As Election Day nears, a majority of registered voters in the United States say climate change will be an important issue in making their choice for president. That's according to a Pew Research Center survey conducted over the summer. And it's a sharp contrast to the 2016 race when only 2% of likely voters listed climate or the environment as their top priority. But a surprising number of people who say they care about climate change and the environment don't actually cast ballots. That's where the Environmental Voter Project comes in. For the past four years, the nonpartisan organization has been building what they call an army of environmental super voters. Their goal isn't to get people to care about the environment more or to change minds about climate change — it's to get already registered environmental voters to vote - in the presidential election, and others. And they do it by precisely targeting these voters. On this episode we talk with Nathaniel Stinnet, founder of the Environmental Voter Project.

Trump vs the Courts

Many of President Trump's environmental actions have faced court challenges. So how's the administration doing? First we hear from Ann Carlson, professor of environmental law at UCLA about a climate change case just added to the Supreme Court docket. And then we take a look at how the Trump administration has been faring in court with Michael Gerrard, professor of environmental and climate law at Columbia University.

Losing RBG

Ruth Bader Ginsburg was a feminist icon in the U.S., as one of the first women in many of the roles and rooms she found herself in over her life. Her death and the subsequent race by the Trump administration to confirm her successor will remake American law for decades, most notably by putting Roe versus Wade in jeopardy. But it could also remake environmental law. On this episode, we look ahead at what the loss of RBG will mean for the environment. But first, we take a look back at her environmental legacy.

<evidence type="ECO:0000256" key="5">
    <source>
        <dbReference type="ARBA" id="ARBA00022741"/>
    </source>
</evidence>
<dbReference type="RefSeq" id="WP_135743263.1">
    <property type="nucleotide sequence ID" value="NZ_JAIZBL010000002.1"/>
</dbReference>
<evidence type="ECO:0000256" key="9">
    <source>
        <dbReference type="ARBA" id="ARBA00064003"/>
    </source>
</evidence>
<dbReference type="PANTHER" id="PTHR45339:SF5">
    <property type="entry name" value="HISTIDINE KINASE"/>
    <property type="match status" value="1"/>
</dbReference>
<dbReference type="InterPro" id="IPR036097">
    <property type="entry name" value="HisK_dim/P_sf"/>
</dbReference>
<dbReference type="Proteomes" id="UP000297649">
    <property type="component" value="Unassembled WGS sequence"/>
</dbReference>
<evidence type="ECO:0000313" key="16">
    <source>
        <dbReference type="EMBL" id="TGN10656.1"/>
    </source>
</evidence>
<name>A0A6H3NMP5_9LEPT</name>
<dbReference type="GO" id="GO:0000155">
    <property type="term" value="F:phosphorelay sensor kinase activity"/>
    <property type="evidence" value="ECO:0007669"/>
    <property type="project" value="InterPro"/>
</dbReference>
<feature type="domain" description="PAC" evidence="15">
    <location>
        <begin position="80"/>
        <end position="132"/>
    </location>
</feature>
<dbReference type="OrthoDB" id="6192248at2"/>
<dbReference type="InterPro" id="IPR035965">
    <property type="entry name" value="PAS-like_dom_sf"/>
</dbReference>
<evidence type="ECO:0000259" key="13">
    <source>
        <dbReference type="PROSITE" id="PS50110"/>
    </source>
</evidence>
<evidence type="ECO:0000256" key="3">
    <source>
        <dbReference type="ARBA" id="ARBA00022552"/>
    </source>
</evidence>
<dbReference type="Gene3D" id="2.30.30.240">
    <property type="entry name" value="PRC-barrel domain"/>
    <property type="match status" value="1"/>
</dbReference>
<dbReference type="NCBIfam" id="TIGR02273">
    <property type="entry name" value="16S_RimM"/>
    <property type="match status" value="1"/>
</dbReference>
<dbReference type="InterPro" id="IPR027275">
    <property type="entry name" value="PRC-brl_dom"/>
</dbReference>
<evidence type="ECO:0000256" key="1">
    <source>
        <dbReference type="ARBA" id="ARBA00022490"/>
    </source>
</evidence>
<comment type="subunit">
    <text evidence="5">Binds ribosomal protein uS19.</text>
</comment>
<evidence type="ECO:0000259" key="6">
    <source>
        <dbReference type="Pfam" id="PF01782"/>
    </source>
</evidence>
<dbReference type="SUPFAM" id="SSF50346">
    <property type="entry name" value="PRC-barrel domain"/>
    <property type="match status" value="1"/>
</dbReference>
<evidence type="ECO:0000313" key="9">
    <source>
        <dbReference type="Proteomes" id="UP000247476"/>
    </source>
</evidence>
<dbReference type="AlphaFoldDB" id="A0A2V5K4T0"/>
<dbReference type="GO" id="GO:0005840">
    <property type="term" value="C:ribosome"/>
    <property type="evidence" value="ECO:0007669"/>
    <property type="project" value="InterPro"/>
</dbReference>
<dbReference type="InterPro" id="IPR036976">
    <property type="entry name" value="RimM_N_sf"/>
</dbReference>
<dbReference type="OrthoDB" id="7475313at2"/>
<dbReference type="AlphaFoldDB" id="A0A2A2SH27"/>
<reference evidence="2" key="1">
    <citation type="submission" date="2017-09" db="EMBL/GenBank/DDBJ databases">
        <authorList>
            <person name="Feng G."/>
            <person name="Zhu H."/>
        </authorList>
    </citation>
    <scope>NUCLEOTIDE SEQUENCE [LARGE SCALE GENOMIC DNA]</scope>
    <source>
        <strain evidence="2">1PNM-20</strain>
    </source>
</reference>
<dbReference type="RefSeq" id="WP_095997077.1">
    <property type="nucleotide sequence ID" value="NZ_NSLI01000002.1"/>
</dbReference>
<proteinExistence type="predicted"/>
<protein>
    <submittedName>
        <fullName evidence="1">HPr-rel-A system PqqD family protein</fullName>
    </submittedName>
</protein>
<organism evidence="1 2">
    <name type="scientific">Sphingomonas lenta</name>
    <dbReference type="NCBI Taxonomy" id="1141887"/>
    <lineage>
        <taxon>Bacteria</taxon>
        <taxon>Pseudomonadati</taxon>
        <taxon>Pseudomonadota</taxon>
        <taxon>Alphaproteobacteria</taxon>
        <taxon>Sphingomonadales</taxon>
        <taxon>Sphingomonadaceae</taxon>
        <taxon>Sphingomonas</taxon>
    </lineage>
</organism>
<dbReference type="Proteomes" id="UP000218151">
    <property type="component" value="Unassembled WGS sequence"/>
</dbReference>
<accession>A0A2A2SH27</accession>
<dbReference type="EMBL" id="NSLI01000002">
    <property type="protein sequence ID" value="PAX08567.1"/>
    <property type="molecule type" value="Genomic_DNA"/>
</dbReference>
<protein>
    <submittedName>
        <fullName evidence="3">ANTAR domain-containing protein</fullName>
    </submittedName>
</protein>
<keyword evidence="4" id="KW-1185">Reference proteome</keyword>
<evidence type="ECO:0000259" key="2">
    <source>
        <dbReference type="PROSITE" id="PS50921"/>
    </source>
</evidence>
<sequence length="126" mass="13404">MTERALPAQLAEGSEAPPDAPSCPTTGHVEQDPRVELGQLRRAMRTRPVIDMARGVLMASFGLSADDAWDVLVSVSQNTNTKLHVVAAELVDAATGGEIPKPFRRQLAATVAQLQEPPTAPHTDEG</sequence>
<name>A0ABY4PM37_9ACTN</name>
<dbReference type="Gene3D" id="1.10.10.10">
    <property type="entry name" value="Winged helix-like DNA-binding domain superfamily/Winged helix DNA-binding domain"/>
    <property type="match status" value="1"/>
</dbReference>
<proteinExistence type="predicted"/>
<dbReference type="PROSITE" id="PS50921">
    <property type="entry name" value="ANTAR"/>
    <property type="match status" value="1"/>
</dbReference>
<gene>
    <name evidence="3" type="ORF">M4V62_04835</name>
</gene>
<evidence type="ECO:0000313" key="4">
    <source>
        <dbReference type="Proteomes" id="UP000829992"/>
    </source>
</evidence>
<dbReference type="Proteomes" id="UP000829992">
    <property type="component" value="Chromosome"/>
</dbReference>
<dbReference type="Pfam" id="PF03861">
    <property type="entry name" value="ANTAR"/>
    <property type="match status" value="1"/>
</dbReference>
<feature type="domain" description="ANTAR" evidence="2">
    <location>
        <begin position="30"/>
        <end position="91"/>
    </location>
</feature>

Labor Unions and Environmentalists Join Forces to Defeat Trump

President Trump calls himself a "great environmentalist" while at the same time gutting environmental protections and questioning the science around climate change. He often explains his actions by claiming regulations are job killers that hurt the economy. But even with the rollbacks, traditional blue-collar jobs like those in the coal industry are being lost. And some labor unions actually see efforts to stem climate change as their future. Enter the BlueGreen Alliance, a coalition of labor unions and environmental organizations that pushes for green job growth. It was created by a couple of odd bedfellows - the United Steelworkers union and the Sierra Club in 2006. Jason Walsh is the executive director. On this episode, we talk with Walsh about the election and how the future of the labor and environmental movements is tied together.

Why the Trump Administration is Rolling Back a Climate Rule that Big Oil Actually Likes

Trump's EPA recently announced that it was rolling back yet another big Obama-era climate rule. This time, the target was a rule on oil and gas emissions of methane, the powerful greenhouse gas that is the main component of natural gas. The Obama administration created the rule in 2016 and some big oil companies actually wanted the administration to keep it. But the Trump administration did away with it anyway. Why? Our guest is Tim Puko. He covers energy policy at the Wall Street Journal and he explains that there is a legal strategy at play aimed at future climate regulations.

Why the Trump Administration is Rolling Back a Climate Rule that Big Oil Actually Likes